New Delhi: Ahead of the national budget due on 16 March, non-profit organizations (NGOs) want the finance ministry to roll back taxes levied on earnings to fund charitable and humanitarian work.
The demand centres on a provision in the Income-tax Act that makes the incomes of NGOs taxable if resources are raised through commercial ventures—whether renting a building, selling greetings cards or marketing handlooms—even if they are meant for charitable activities. Such activities provide a livelihood to thousands of needy, NGOs say.
The law states that health, education and relief assistance to the poor fall under the charity category, enjoying tax exemption. This list was expanded to include two other categories—monument and environment preservation—when an amended income tax law came into force in 2009.
But a development organization, classified as a general public utility, cannot carry on commercial activity without attracting taxes. The Centre imposed the tax clauses largely to prevent parking of illegal funds in such organizations by political parties and camouflaging of business transactions by firms in the name of charity.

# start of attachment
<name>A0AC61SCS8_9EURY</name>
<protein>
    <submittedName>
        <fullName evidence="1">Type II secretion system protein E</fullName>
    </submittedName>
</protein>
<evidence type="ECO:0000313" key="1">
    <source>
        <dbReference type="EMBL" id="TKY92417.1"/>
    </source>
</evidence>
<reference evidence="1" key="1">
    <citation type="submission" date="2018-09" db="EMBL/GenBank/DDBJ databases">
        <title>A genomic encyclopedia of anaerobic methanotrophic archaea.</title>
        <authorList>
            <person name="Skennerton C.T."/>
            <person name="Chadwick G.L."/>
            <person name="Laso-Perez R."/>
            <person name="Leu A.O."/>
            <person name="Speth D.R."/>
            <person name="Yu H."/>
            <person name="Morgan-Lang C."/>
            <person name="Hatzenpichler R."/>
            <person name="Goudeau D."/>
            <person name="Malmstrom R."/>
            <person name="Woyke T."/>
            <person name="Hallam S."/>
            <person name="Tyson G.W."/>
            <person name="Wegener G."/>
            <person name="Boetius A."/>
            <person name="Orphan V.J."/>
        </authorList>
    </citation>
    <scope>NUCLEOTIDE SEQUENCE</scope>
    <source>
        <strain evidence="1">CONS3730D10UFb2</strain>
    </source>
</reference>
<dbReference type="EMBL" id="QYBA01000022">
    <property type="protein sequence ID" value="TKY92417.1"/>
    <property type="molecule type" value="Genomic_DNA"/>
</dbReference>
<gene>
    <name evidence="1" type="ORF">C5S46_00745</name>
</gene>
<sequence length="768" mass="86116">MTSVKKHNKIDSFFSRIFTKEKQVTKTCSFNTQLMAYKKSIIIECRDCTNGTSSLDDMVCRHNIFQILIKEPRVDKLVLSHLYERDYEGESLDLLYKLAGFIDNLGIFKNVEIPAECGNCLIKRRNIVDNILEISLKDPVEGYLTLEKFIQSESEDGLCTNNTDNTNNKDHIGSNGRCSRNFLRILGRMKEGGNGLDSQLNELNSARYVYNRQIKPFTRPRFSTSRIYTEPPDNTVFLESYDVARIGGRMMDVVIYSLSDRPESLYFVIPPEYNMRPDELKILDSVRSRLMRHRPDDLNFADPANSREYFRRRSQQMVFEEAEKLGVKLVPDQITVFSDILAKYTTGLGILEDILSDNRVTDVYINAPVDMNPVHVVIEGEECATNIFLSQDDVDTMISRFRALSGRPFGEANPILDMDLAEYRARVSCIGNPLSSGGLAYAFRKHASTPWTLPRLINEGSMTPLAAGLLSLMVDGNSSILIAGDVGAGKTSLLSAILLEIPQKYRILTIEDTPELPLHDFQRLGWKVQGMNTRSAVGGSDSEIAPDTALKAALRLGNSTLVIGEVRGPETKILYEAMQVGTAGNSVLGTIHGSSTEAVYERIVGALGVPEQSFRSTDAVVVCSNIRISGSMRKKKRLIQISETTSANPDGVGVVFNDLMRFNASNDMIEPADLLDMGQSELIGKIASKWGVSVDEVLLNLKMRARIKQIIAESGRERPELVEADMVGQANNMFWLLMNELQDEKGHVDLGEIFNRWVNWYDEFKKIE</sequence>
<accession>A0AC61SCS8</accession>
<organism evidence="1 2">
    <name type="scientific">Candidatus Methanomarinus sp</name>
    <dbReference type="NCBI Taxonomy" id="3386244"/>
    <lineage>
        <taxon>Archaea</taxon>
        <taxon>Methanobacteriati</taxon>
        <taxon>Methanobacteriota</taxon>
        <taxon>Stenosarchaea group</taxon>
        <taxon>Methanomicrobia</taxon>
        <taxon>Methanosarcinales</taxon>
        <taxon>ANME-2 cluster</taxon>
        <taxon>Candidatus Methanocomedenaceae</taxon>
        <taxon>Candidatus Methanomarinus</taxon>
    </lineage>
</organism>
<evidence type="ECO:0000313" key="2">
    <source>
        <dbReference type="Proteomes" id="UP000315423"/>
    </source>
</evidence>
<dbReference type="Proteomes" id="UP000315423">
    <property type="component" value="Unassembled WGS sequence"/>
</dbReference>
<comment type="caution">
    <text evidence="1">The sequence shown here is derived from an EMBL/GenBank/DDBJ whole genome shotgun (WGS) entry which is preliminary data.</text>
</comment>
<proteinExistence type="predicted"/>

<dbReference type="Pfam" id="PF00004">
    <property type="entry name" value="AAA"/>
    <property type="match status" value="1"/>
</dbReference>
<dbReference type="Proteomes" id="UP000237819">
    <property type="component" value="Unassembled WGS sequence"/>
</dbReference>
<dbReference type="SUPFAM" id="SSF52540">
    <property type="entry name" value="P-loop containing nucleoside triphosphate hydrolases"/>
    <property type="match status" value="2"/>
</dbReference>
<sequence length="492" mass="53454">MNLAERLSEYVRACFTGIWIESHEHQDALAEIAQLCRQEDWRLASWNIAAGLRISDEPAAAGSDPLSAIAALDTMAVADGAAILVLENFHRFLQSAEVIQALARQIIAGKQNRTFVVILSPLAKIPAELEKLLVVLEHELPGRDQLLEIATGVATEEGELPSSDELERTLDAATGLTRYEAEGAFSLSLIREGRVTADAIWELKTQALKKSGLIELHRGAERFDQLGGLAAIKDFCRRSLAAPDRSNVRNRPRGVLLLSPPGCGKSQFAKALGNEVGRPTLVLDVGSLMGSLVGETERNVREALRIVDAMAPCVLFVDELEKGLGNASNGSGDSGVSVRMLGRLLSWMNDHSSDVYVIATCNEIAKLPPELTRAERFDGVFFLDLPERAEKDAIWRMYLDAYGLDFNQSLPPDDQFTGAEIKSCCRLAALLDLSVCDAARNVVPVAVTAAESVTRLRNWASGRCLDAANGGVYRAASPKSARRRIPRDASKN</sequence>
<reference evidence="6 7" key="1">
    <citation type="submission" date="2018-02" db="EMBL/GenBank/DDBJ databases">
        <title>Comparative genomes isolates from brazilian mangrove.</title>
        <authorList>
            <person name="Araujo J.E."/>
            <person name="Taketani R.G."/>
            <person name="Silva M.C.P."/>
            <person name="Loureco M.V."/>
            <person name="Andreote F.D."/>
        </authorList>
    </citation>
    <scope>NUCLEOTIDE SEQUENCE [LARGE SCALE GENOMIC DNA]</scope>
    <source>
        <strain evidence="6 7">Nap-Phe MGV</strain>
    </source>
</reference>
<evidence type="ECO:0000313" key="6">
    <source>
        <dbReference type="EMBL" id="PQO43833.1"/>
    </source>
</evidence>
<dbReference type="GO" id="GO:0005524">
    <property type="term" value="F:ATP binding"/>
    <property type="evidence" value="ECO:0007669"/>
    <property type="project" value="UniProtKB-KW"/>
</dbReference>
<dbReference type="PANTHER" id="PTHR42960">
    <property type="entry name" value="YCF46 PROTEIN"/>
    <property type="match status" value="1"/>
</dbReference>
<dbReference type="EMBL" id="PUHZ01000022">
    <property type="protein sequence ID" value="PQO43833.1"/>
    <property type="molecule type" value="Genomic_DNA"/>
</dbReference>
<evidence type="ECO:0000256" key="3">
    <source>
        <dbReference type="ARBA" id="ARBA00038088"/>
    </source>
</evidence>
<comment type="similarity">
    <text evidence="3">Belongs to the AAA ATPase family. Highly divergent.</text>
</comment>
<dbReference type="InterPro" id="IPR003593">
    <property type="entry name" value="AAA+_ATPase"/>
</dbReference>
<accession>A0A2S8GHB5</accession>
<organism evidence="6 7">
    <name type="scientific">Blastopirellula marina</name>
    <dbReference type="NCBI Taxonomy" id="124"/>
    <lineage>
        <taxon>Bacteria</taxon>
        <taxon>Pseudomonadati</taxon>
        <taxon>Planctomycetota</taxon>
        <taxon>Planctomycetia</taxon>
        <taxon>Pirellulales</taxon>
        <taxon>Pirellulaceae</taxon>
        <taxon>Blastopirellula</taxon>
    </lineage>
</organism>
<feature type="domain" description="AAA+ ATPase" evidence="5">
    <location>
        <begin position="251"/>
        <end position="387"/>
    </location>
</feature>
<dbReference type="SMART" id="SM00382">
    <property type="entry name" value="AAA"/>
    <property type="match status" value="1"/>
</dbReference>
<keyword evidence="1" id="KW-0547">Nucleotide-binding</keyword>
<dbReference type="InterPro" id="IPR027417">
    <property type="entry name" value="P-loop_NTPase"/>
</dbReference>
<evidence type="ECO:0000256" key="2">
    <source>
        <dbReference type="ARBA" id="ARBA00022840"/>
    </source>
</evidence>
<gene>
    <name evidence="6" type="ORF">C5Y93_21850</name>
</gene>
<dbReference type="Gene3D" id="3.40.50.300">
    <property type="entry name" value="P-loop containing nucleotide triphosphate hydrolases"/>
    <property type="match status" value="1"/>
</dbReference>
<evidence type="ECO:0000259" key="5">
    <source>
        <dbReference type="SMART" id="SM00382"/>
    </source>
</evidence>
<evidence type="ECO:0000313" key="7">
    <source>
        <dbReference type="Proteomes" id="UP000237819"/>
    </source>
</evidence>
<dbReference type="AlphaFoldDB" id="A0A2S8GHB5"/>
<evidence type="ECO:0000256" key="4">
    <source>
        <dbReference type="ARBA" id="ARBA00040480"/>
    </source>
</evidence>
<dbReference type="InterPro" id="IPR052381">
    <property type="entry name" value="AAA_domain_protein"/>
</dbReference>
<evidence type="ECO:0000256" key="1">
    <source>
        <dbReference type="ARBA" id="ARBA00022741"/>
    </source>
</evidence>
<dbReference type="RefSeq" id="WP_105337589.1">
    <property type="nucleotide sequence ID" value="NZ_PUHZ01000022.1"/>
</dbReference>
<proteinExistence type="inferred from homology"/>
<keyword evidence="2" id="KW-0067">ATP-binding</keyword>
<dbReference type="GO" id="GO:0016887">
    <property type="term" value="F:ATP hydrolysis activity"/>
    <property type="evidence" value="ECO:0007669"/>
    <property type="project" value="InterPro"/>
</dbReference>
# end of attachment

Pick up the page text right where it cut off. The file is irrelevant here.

While the government’s stand is well-intended, it makes for discriminatory selection of those who will be entitled to tax exemptions and deprives the needy of much-needed resources, activists say. The government is withdrawing the non-profit status of development institutions instead of taxing those with business income such as private schools?and hospitals, they say.
There’s a deep contradiction in how government views charity, says Harsh Jaitli, chief executive officer of Voluntary Action Network India, an umbrella association of some 5,000 non-profit groups.
“Profit-making schools and hospitals don’t have to pay taxes, but those fighting for tribal or land rights do. Such laws will squeeze the voluntary sector,” Jaitli said on Monday at a forum in the capital attended by a dozen NGOs, including Child Relief and You, HelpAge India and Seva Mandir.
Last month, a delegation of non-profit groups met finance minister Pranab Mukherjee to demand withdrawal of the tax provisions on organizations that raise resources through business activities even if they are “incidental” to the charitable work they do.
Manoj Fogla, a charity law expert, said it’s likely companies are misusing the charity provisions by creating trusts to avail tax exemption.
“The government should lift the veil on what is charitable, instead of making a harsh law that favours a few,” Fogla said. “They are not touching people who are making profit in name of charity, but harassing genuine NGOs.”
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